This time it’s real: U.S. ready to give up control over key internet functions

Government ready to relinquish control over IANA contract.

In 2009 the U.S Government agreed to the “Affirmation of Commitments” with ICANN to set if free from U.S. control.

The press ate it up, assuming that it meant the U.S. had given up control of the internet.

It hadn’t.

The key contract that the U.S. government controls for the internet’s naming system is actually the Internet Assigned Number Authority (IANA) contract, which includes managing the root zone. That contract is awarded by the U.S.’ National Telecommunications and Information Administration to ICANN.

Signing the Affirmation of Commitments gave the U.S. government a way to say it was relinquishing control of the internet without actually doing it. It bought it time.

Now it appears the government is serious. It announced today that it’s ready to wash its hands of this key contract for managing the root zone.

ICANN’s new CEO Fadi Chehade has been pushing for more separation from the U.S. government after the Edward Snowden revelations. He has gotten his wish, but a high stakes game of poker is about to ensue. Chehade will have to tread carefully and skillfully in the coming 18 months, the unofficial deadline for coming up with an alternative to the existing contract.

The U.S. government said it won’t accept a model in which another government-led group controls these important functions. This is key, and it has been my primary concern about the power vacuum that would take place if the U.S. government bowed out.

It seems that the U.S. will have a role in deciding how the IANA functions are carried out going forward even if it’s not handing out the contract itself. It will effectively control how the hand-off occurs, even if it’s behind the scenes. The idea is the ICANN will continue to handle the IANA functions, it just won’t be the result of a government contract.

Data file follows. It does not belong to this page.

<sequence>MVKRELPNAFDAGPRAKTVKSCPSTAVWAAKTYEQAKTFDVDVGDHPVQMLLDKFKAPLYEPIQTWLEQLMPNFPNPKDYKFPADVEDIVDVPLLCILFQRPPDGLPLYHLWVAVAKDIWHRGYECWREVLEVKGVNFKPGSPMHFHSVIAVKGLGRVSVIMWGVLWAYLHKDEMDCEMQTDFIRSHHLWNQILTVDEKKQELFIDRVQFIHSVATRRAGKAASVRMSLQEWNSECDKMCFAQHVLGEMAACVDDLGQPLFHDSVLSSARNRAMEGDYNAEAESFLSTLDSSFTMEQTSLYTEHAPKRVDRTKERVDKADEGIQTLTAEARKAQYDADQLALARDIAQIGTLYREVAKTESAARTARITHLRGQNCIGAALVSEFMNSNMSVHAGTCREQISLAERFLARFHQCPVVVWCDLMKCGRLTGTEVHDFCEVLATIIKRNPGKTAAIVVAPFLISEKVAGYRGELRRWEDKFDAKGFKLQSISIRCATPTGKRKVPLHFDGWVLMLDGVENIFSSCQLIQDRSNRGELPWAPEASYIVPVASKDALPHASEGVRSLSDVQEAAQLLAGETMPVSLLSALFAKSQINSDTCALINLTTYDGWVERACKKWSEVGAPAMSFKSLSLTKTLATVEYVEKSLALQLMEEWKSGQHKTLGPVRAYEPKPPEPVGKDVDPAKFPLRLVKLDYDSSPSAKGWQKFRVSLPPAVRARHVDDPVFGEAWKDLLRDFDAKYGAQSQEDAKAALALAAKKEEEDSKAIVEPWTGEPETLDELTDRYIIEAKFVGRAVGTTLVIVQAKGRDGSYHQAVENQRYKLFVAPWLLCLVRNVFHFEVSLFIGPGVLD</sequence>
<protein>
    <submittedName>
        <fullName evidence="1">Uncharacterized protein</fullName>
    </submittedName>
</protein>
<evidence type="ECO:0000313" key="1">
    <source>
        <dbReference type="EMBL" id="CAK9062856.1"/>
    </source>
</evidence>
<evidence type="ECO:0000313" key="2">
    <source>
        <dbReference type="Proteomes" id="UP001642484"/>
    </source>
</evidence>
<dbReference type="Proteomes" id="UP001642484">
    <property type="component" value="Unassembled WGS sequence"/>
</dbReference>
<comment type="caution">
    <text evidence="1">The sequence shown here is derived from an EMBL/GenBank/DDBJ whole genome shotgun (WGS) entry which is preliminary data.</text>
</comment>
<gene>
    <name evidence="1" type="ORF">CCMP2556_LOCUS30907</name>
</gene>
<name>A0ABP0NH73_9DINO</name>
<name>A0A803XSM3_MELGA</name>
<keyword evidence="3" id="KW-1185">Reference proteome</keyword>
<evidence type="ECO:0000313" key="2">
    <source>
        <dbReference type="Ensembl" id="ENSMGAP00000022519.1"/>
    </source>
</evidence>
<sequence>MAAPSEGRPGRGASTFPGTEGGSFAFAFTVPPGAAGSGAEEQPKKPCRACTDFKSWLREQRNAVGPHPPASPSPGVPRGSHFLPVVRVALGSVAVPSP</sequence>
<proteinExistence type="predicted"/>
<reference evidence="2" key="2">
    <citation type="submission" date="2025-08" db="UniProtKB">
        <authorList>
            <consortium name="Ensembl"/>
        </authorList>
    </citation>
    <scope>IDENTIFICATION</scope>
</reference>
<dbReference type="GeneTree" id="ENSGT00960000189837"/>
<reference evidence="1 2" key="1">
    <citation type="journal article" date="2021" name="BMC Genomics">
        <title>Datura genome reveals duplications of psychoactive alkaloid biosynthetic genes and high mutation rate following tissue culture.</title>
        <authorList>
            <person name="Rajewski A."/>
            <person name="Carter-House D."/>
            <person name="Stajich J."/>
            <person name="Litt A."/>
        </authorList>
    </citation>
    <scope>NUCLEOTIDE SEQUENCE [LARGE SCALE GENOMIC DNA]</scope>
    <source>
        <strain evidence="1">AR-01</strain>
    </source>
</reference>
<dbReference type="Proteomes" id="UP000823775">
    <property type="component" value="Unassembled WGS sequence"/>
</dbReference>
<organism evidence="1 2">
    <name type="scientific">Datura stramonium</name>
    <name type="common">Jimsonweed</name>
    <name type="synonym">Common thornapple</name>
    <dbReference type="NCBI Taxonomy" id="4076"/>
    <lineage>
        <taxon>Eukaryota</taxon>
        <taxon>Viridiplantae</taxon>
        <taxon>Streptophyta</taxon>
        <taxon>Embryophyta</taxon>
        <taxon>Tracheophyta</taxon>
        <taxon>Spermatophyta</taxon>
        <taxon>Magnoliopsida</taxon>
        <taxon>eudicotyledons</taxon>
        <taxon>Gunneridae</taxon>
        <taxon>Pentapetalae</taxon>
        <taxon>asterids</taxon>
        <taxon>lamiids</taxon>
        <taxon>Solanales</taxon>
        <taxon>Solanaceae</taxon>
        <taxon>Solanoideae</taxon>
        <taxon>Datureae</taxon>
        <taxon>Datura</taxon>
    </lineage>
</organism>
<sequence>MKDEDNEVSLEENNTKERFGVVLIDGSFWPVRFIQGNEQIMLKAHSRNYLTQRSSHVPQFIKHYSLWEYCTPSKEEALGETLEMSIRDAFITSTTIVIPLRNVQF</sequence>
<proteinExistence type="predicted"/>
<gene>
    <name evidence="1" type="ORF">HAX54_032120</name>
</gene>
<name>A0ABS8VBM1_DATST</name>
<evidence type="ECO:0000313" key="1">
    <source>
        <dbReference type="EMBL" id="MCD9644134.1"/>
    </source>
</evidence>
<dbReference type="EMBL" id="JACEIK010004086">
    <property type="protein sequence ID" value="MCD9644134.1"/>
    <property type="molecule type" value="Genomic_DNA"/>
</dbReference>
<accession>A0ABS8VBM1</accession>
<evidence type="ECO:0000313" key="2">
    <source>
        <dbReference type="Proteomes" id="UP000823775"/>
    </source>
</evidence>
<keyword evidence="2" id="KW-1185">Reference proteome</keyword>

I wonder if 18 months will be enough time to figure out what is a key ingredient to the internet as we know it.

Comments

  1. says

    I’m curious how much sincerity there is behind such an “affirmation of commitment”. After all, those in power can reject any proposal as being unworkable or unfair to some set of stake holders they’re sworn to protect. I don’t see any significant public pressure on the U.S. government to give away its own influence; so why would they?

    This is not a topic I’m well informed on, but that’s my suspicion. Have cake, eat too.

    Are there teeth here? Is any change mandated? Someone more knowledgeable on this issue can tell me.

    • says

      If the US gov isn’t happy with the replacement proposal they could just extend the IANA contract until they are happy with it. Clearly they’re dictating some of the terms of what a transition will look like.

  2. ChuckWagen says

    “Strickling said the “timing is right” for the Commerce Department to start to phase out of ICANN.” (AP) Yes, questions.

  3. says

    The internet has become more than just the US Government. Is it the correct time for reduce their influence. Who really knows, Getting the right setup for who takes over is the important thing. Done right it could be a googd thing.

  4. Henry says

    I, for one, do not like the news one bit. There are a whole lot that can go wrong. It has always been their baby, they should nuture it. What Russia is doing today should be a lesson.

    There are quite a bit to be said about this but this is not the place.

  5. bing says

    wow pretty bad move
    the UN or whomever will not ensure freedom of speech etc
    obama votes again to curtail free speech and Americanism
    what a tool

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